The Sámi people now number about 70,000 in total, with some 6,000 of them living in Finland. The remaining Sámi people reside in Sweden, Norway or Russia. They now have their own parliamentary representation for cultural autonomy, so-called Sameting, in some of these countries. The Sámi Finnish parliament has its headquarters in the Lapland village of Inari and it is housed in a wooden building known as Sajos. It is possible to visit the parliament building as part of a guided tour group.

Experiencing art, culture and coffee in Helsinki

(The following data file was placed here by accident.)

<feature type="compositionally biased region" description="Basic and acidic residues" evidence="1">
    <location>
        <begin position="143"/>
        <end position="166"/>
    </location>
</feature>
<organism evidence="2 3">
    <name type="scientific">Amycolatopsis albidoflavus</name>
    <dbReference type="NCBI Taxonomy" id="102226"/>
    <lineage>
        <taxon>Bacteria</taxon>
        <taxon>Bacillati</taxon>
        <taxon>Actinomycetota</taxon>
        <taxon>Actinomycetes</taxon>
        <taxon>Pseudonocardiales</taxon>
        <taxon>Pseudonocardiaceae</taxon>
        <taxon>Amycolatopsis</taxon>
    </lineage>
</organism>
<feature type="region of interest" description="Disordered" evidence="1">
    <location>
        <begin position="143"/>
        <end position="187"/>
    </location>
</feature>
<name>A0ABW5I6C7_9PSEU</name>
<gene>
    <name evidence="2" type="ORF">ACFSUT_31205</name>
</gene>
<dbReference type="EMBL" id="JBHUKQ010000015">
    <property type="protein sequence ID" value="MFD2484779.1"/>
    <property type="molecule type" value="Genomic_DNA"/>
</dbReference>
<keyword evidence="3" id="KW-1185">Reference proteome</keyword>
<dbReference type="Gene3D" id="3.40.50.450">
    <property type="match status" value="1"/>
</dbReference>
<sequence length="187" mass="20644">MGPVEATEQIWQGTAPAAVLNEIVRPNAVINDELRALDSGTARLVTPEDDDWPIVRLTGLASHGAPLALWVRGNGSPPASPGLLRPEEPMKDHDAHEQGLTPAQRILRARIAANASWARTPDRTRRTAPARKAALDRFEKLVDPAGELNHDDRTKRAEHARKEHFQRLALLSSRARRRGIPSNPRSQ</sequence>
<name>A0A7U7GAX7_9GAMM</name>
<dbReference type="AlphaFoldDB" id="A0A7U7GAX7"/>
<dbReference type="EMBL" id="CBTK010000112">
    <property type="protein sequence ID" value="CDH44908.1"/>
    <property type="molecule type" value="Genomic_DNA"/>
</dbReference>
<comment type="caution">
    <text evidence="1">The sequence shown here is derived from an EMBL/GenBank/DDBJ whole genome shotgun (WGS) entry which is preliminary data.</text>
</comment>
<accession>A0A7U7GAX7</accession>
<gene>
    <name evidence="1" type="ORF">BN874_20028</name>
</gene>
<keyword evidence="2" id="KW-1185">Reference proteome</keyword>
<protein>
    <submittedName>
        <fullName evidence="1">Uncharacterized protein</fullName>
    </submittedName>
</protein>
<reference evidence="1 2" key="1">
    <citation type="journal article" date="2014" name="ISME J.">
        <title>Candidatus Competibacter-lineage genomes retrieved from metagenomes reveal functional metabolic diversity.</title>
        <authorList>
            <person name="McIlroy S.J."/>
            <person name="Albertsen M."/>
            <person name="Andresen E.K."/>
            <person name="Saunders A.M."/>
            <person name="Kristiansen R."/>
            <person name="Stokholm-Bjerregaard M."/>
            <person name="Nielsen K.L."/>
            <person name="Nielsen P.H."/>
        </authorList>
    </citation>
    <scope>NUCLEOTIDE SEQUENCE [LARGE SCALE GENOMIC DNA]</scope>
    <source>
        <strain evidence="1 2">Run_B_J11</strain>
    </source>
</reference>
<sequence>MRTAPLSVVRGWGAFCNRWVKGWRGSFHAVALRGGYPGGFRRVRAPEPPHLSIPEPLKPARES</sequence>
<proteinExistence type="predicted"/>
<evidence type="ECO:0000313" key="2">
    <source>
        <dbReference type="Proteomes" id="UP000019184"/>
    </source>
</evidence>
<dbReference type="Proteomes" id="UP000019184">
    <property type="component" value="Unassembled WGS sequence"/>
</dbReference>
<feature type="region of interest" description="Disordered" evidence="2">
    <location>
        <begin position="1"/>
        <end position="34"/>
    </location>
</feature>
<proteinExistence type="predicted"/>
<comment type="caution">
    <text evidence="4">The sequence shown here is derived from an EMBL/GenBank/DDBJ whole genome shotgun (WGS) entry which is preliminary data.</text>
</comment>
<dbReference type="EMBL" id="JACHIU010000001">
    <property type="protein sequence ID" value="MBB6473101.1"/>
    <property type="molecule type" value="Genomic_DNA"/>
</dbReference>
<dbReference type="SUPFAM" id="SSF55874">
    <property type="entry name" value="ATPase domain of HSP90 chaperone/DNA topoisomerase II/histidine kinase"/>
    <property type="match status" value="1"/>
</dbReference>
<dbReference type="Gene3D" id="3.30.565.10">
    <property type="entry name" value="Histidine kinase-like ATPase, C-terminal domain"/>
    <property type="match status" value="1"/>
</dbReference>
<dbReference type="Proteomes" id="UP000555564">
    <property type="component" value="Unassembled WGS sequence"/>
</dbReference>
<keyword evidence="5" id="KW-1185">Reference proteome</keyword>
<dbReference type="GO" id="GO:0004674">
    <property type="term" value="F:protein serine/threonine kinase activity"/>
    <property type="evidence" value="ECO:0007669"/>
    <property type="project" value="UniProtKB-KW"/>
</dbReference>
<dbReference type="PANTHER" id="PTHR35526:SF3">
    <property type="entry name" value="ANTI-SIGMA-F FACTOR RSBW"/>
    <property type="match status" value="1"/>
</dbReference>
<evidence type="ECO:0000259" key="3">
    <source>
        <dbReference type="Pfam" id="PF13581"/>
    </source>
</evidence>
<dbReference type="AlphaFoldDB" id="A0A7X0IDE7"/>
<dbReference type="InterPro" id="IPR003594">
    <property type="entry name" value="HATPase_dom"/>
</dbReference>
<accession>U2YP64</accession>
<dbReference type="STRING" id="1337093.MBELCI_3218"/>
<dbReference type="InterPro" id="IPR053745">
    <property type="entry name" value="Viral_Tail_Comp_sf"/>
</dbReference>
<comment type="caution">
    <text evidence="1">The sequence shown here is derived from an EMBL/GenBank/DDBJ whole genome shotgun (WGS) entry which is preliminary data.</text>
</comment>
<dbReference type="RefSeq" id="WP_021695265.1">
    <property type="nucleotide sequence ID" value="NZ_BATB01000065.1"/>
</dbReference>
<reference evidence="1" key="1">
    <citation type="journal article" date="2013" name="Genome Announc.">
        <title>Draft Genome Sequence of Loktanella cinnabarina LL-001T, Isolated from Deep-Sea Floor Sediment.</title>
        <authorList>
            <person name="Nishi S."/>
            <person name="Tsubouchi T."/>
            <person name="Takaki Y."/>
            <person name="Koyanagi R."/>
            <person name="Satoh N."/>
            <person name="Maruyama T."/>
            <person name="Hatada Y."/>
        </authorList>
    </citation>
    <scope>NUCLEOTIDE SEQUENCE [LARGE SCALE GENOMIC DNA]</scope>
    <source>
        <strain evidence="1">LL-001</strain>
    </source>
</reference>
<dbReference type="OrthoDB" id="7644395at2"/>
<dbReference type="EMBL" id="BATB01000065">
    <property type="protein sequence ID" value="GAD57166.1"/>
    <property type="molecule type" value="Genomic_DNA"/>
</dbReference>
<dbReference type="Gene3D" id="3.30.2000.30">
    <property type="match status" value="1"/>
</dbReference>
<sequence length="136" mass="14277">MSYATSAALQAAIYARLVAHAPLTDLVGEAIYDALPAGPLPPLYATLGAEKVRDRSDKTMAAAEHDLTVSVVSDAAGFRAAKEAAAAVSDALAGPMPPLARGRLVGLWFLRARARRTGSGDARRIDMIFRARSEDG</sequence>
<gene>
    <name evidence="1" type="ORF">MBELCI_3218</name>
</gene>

The lifestyle in Helsinki is much more urban. The Finnish capital is located right next to the sea and is dominated by its unique combination of design, art and architecture – and this particularly comes to light at Senate Square, which is a jewel of Neo-Classical architecture. This is where what is probably the city’s most important landmark is situated and it is also the most famous building in the whole of Finland – Helsinki Cathedral. You can recognise the cathedral’s green dome from quite a distance; it soars high above the roofs of the city and can be easily seen from the sea too. The ornate Uspenski Cathedral, one of the largest Orthodox churches in Western Europe, is located just a few metres away, in the Katajanokka port district. Half a million people visit it every year.